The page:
Since the Centre opened 18 months ago, thousands of people have made use of the facilities for training, workshops and meetings. The support group has provided catering for these events as another means of generating income. "Through this we are also challenging the stigma stigma: see pistil.
mark of Cain
God’s mark on Cain, a sign of his shame for fratricide. [O. T.: Genesis 4:15]
scarlet letter facing people living with Aids," Beverley emphasises.
"We tell the people attending our events that the support group has prepared something to eat, and you don't find anybody rejecting the food. This demonstrates that HIV-positive people It may never be fully completed or, depending on its its nature, it may be that it can never be completed. However, new and revised entries in the list are always welcome. are still an active part of our community."
The Centre cannot provide treatment for members of the support group or other people living with Aids. "They themselves are advocates for access to treatment, and they use the group to lobby government for their right to affordable treatment," says Beverley. The main focus of the Centre is therefore to promote healthy and positive living with access to good nutrition, and the gardening project will play an important role in this regard.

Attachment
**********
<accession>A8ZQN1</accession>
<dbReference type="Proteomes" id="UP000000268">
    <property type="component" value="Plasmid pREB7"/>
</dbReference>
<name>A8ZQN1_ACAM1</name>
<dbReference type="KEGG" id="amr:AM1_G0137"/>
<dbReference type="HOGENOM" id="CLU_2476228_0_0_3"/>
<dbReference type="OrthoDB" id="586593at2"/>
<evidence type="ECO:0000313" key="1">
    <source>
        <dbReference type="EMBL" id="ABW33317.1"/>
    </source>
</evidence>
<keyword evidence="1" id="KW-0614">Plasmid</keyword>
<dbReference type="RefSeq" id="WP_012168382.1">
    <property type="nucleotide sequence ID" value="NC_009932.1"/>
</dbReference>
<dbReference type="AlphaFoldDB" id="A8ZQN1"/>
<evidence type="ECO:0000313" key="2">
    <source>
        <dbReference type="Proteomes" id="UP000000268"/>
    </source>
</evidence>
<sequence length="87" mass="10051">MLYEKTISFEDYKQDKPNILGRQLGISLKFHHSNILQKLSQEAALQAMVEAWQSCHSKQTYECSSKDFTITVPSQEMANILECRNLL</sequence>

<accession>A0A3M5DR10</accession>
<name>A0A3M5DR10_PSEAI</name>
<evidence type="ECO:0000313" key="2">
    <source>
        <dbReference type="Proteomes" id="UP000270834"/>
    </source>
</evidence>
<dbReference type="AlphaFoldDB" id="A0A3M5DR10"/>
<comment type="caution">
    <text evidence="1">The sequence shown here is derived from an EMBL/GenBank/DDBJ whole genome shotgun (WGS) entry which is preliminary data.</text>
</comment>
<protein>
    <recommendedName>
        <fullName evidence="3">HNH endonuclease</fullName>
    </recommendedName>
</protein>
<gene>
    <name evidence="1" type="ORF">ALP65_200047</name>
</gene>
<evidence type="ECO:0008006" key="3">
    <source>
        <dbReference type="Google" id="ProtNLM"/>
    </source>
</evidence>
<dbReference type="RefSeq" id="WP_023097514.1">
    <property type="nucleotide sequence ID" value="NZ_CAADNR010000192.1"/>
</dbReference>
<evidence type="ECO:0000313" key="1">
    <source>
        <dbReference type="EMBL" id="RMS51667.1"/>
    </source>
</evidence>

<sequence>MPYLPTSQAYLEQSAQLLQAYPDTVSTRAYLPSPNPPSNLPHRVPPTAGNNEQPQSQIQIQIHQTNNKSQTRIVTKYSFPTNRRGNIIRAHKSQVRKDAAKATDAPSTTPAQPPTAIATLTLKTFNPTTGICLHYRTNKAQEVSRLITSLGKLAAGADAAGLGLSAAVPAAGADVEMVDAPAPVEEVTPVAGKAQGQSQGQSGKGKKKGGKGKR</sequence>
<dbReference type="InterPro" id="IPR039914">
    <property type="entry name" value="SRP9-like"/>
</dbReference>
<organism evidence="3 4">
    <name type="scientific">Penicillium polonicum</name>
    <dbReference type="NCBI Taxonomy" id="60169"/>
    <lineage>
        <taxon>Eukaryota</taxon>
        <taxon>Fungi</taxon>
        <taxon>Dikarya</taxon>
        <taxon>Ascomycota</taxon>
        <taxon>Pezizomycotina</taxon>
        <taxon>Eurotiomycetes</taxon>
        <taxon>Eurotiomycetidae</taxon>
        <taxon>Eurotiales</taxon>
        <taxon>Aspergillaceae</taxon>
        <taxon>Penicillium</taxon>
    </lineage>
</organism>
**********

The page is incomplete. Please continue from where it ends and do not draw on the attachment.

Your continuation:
Negative reports in the media following Moureen's death have angered members of the support group. Says Goldine Seibes: "We sometimes had our differences, but these stories about her after her death make me sad. We want to remember the good things that we shared, and the stories are hurtful hurt·ful
Causing injury or suffering; damaging.
hurt and won't bring her back."
Beverley was in England when Moureen got sick and needed to be hospitalised. "We communicated via e-mail and I encouraged her be strong and to try and subdue sub·due
tr.v. sub·dued, sub·du·ing, sub·dues
1. To conquer and subjugate; vanquish. See Synonyms at defeat.
2. To quiet or bring under control by physical force or persuasion; make tractable.
3. the virus by accepting it. She waited for me before she went to Okakarara to her mother. When I saw her on my return I was shocked. She must have lost about 15 kg and she walked slowly.